Hyperfine Announces Expansion into Australia and New Zealand with Medical Device Registration and Notification
Hyperfine, Inc., creator of the Swoop Portable MR Imaging System, the world’s first US FDA-cleared portable magnetic resonance imaging (MRI) device, announced that it has completed registration and notification of the device in Australia and New Zealand. With this activity, the Swoop system is now available for purchase in Australia and New Zealand and includes the US FDA-cleared advanced reconstruction software using deep learning. Multiple pilot research units have been ordered across key Australian cities bolstering Hyperfine’s entry into these two markets and laying the foundation for commercial efforts.
Hyperfine is pleased to announce the appointment of Quantum HealthCare as the company’s distributor for Australia and New Zealand. Now part of Paragon Care Limited, Quantum is a leading independent high-end medical equipment distributor across Asia Pacific. Quantum specializes in state-of-the-art medical imaging and patient treatment equipment distribution and services for leading global suppliers. Quantum HealthCare General Manager Tiffany Chiew said, “Quantum is very excited to be distributing Hyperfine’s mobile MRI technology in Australia and New Zealand. Together with the news of our recent merger with Paragon Care, we are optimistic about the acceptance and growth of Hyperfine’s innovative technology in the region.”
“Australia and New Zealand have a population of 31 million people spread across a vast geographic area. Providing relevant and critical MR imaging services to people of these two countries is further challenged by the historical all-in-costs of conventional MRI systems. Swoop runs on regular wall power and is simple to use. The portable Hyperfine Swoop MRI system requires no special room build-outs and is available at the patient’s bedside, enabling new care scenarios. We have been excited to learn of the early success of Alfred Health and are excited about other upcoming sites deploying Swoop,” said Dave Scott, president and chief executive officer of Hyperfine.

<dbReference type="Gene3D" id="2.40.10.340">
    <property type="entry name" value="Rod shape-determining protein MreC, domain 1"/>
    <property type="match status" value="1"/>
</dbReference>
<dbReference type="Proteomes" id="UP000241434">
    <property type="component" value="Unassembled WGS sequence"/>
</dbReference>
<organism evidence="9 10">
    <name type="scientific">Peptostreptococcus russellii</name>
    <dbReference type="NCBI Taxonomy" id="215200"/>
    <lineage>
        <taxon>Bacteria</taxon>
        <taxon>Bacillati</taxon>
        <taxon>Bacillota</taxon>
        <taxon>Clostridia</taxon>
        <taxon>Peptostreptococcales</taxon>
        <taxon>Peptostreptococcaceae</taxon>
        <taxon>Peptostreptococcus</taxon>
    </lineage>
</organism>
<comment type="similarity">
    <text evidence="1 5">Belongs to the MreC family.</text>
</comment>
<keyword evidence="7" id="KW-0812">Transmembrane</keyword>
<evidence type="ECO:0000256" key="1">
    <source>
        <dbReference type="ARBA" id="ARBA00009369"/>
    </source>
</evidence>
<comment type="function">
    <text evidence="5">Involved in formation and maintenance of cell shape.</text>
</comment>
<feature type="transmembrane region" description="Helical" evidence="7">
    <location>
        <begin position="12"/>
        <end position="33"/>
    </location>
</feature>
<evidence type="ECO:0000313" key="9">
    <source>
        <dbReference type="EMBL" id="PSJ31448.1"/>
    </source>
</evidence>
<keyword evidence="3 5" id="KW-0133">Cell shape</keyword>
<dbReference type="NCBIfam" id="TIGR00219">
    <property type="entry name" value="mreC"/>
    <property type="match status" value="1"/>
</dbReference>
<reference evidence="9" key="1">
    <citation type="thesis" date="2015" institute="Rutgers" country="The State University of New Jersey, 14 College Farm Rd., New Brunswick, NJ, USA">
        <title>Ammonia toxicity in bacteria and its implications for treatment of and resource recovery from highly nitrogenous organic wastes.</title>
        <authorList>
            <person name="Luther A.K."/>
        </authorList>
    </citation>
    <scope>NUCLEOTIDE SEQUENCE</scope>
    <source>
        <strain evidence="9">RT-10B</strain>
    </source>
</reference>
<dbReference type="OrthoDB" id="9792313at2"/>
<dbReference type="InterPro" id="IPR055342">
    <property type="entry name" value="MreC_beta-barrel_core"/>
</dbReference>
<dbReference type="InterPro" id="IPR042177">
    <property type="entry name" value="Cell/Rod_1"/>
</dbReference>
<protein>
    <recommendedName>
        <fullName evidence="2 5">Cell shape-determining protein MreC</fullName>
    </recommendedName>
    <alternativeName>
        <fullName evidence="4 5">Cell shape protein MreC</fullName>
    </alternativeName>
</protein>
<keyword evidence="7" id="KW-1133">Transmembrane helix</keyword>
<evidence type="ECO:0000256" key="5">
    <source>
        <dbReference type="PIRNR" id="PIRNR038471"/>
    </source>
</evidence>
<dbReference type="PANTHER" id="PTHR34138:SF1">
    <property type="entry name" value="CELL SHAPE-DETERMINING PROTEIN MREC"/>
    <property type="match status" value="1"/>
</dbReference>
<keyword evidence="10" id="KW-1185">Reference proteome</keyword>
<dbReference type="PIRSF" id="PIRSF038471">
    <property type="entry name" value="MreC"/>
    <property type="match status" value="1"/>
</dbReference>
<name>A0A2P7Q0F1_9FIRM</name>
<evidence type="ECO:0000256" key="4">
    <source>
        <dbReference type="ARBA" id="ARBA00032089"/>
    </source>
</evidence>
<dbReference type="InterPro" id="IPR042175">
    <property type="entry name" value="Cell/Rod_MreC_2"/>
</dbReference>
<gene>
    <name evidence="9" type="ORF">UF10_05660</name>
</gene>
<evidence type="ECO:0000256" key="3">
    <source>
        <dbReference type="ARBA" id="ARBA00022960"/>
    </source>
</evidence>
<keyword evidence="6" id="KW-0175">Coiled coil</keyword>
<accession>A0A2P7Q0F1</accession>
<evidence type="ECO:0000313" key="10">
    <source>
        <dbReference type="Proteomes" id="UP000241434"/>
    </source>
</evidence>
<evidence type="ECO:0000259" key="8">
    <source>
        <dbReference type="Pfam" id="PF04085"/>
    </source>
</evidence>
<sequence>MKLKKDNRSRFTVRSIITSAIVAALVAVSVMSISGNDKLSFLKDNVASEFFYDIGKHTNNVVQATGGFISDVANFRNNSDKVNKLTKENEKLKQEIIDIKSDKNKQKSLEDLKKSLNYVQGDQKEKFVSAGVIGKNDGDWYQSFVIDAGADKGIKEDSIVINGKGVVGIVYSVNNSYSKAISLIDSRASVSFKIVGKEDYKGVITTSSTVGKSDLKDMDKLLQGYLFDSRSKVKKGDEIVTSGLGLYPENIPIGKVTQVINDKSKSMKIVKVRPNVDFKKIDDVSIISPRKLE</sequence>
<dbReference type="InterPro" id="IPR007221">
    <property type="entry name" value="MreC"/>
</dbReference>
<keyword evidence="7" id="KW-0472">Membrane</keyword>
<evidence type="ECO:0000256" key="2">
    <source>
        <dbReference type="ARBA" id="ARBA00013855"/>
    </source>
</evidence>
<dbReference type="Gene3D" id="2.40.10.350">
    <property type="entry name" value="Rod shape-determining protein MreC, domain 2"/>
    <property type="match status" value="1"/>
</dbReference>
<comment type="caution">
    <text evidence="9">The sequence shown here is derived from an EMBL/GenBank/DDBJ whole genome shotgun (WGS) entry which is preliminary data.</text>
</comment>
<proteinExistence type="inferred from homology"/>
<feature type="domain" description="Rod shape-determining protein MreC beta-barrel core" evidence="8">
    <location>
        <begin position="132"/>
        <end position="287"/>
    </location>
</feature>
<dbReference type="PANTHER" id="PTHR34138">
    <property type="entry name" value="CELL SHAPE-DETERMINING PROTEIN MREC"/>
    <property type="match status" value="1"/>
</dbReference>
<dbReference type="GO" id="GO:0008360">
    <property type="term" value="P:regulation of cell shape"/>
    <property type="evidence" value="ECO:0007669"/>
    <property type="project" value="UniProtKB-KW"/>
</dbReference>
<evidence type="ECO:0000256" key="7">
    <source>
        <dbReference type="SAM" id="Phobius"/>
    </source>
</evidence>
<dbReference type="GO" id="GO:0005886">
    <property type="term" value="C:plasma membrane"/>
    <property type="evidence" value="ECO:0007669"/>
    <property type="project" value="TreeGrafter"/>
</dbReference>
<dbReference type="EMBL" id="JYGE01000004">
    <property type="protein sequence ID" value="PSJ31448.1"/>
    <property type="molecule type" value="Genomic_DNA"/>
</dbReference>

The Hyperfine Swoop system has been in use for research purposes at Alfred Health in Melbourne since mid-late 2021. “In the largest ICU in the southern hemisphere, point-of-care MR imaging has impacted the diagnosis and evaluation of intensive care patients in Melbourne. Reducing the staff and time needed in transporting very ill patients to the medical imaging department improves outcomes for patients. The point-of-care MRI also has the advantage of sparing patients from exposure to ionizing radiation. Alfred Health is committed to providing state-of-the-art care with the first institution in Australia to provide point-of-care MRI, CT, US, and X-ray in our ICU,” said Professor Meng Law, Director of Radiology, Alfred Health, Director of integrated Biomedical Research in AI and Neuroimaging, Department of Neuroscience, Monash University.
The Australian National Imaging Facility (NIF) selected the Swoop system as an industry partner in a two-million-dollar project to provide state-of-the-art imaging capability for the Australian research community. NIF’s grid of imaging facilities is distributed across Australia, offering a range of leading-edge imaging instrumentation and expertise in the optimal use of imaging technology to the Australian research community. “The Hyperfine scanners provide point-of-care imaging that has the potential to transform access to MRI in rural and remote communities in Australia. Our project aims to expand their applications using artificial intelligence and improve accessibility to this potentially life-saving medical imaging technology for patients living in rural and remote areas,” said Professor Gary Egan, Director of Monash Biomedical Imaging in Melbourne, Australia.
The Swoop Portable MR Imaging System is being used worldwide to address some limitations of current imaging technologies and make MRI more accessible. Hyperfine designed the system to wheel directly to a patient’s bedside, plug into a standard electrical wall outlet, and be controlled by an off-the-shelf tablet. With the Swoop system, rapid MR imaging is now available at the point of care, potentially allowing physicians to diagnose and determine treatment for patients regardless of income or location.
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